(The hyperlinks are not meant to be hyperlinks, I tried to unlink them but the BB software has put them back.)
 
Last edited:

prpr

Well-Known Member
If you know the IP address of the Humax or router of a friend and it is possible to route a request through the router to port 9000 of the Humax, and you know the file you are looking for it should be possible to stream (wget) the file.
Anyone who opens this stuff up to the internet is stupid.
As I said yesterday, how are the addresses going to be managed (given the the majority of people will have a dynamic IP), how are you going to handle authentication and encryption and how are you going to deal with the lack of bandwidth?
You'd need some sort of VPN and the T2 hasn't got anything like the CPU poke needed, which means external equipment is required, to solve the first ones. You need at least 40/10 fibre to solve the last one (that shitty 40/2 that various ISPs are peddling is barely more use than ADSL).

It's a duck. And it ain't quacking...
 

renzz

Member
What about using Syncthing (https://syncthing.net/) to do the donkey-work of actually synchronising the files? It's basically an open source peer-to-peer app using Bittorrent tech to get remote systems syncing data. Essentially, you create a folder on your box and add it to Syncthing which generates a secure private key. Give that to whoever you want to sync with, they add it to their Synchthing and point at an empty folder - and that's it. Whatever either of them adds to, or removes from, the folder is synchronised between the two of them (or more that two). No need to worry about network ports or IP addresses - it all happens automatically. You can make folders read-only so whoever you share with can't delete your stuff if you want.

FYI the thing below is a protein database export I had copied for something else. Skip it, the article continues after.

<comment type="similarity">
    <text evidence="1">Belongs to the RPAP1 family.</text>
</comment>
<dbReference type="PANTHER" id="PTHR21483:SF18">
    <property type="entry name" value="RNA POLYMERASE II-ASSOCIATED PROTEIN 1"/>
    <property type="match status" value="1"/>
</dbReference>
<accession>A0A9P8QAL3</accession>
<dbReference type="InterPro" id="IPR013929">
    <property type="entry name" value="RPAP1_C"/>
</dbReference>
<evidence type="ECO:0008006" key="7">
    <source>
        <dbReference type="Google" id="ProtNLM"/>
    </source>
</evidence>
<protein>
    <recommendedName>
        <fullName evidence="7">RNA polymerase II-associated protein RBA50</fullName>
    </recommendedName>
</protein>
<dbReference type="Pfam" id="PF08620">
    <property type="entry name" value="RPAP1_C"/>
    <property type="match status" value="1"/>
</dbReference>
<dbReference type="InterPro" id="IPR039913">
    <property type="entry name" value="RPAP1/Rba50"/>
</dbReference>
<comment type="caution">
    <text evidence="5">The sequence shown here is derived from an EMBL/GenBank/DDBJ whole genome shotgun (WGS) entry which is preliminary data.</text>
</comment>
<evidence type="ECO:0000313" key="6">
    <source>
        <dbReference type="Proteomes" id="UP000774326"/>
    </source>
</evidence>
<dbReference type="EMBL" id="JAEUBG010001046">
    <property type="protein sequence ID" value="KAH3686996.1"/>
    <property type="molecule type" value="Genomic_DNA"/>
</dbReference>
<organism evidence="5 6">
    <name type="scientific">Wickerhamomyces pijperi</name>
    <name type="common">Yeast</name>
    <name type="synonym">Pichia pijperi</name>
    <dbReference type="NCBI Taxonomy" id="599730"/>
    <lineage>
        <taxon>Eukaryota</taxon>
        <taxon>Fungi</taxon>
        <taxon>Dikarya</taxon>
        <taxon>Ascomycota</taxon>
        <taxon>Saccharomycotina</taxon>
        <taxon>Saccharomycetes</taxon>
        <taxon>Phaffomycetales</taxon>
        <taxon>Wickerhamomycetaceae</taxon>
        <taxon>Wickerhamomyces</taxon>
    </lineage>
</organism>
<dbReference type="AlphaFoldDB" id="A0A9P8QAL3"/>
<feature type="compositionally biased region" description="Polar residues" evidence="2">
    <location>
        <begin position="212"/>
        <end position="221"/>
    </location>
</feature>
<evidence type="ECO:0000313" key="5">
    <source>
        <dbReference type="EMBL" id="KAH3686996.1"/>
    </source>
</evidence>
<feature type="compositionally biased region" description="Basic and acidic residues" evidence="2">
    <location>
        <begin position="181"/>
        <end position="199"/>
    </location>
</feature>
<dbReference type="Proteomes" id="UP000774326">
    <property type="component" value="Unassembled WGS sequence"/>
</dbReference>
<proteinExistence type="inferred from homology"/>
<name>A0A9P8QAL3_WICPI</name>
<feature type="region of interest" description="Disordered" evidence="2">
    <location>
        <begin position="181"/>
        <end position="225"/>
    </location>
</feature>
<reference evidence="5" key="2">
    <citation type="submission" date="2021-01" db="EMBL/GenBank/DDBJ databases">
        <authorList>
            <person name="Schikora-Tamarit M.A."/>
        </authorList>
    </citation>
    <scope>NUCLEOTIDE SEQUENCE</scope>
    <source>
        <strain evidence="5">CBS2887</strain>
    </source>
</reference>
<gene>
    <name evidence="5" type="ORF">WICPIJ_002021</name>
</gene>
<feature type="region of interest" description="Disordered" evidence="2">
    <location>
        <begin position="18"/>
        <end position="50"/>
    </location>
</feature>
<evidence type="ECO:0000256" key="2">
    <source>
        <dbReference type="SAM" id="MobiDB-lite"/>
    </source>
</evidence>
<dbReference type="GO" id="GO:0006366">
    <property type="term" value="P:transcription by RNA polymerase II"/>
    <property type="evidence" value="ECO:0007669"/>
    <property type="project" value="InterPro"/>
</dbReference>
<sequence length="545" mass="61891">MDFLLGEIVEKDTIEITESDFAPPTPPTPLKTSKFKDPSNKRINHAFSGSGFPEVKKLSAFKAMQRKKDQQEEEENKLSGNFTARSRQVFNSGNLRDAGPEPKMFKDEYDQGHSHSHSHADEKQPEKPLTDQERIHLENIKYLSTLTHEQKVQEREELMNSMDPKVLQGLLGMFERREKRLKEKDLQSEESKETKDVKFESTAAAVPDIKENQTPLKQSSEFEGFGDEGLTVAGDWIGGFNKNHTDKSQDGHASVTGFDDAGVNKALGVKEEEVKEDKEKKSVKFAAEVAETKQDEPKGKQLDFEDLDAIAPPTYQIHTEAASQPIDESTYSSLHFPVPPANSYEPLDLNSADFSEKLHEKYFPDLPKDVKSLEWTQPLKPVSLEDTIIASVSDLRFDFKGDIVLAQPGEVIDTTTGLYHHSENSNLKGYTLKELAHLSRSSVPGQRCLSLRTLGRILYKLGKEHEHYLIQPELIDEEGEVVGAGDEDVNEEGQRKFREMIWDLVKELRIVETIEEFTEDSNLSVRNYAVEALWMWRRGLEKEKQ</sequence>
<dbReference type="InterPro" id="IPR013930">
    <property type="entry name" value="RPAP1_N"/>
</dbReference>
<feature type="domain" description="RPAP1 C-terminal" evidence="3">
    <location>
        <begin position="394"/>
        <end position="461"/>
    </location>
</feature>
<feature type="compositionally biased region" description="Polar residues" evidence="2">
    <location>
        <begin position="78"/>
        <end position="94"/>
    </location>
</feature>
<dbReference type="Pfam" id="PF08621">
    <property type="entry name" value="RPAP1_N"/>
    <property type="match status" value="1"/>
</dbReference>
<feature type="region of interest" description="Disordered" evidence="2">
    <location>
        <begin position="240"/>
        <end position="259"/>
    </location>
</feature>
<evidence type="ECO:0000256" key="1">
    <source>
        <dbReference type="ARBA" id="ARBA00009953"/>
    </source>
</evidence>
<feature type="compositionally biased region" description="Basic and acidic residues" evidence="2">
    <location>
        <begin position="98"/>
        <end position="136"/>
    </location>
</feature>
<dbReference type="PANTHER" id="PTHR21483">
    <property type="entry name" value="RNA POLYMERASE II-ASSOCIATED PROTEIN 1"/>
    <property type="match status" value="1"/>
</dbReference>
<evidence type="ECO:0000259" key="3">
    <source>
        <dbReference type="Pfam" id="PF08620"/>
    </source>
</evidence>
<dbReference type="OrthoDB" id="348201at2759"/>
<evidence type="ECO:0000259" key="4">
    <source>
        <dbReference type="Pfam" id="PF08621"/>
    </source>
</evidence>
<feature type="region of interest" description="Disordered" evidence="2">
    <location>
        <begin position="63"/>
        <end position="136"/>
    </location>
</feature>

I've not personally used Syncthing but I am using Resillio BTSync, which was the original incarnation of this until it went closed source (and Syncthing was then written by people who wanted to keep everything open). I use it to sync stuff from a remote server and it works very well. In fact it really is set it and forget it and rarely do I need to check if it's working or not.

I guess af123 would need to see if it can be added as a package to the Hummy before we can see if it does what we want.
 

EEPhil

Number 28
Anyone who opens this stuff up to the internet is stupid.
Don't shoot me, I'm just suggesting how you could do it, if you wanted to go the DLNA route.
Personally, I agree with most of your comments.
I'll leave it to others (those who are interested in using such a service - I'm not) to decide if the whole thing is too risky (without VPN I think it is), or too slow (probably).
 

Mike2

Forum Supporter
... and the issue of the legality (or not) of serving copyrighted material over the internet hasn't been mentioned yet.
It's illegal. End of project. Period.

On the other hand, I once allowed someone near Glasgow to stream a recording of a bio of RVW that they had forgotten to record. That was a one off. I just stuck the file outside my firewall, and hoped nobody else noticed.
 
Last edited:

EEPhil

Number 28
I thought of mentioning the legalities of the project, but thought I'd be criticised for bringing it up. After all, the legality of the CF itself is questionable - circumventing the encryption on HiDef to allow copying, hacking the firmware...:)
 

rpb424

Active Member
Any criticism would be entirely unjustified. It immediately struck me as the elephant in the room before even reading any of the ensuing technical debate.

Whilst I fully accept that the cause would be in a spirit of benevolence and 'not for profit', I doubt the broadcasters would see it like that.
 
OP
Black Hole

Black Hole

May contain traces of nut
Doing it may breach copyright (that's all, not a Crown offence), but providing the facility doesn't.
 
Top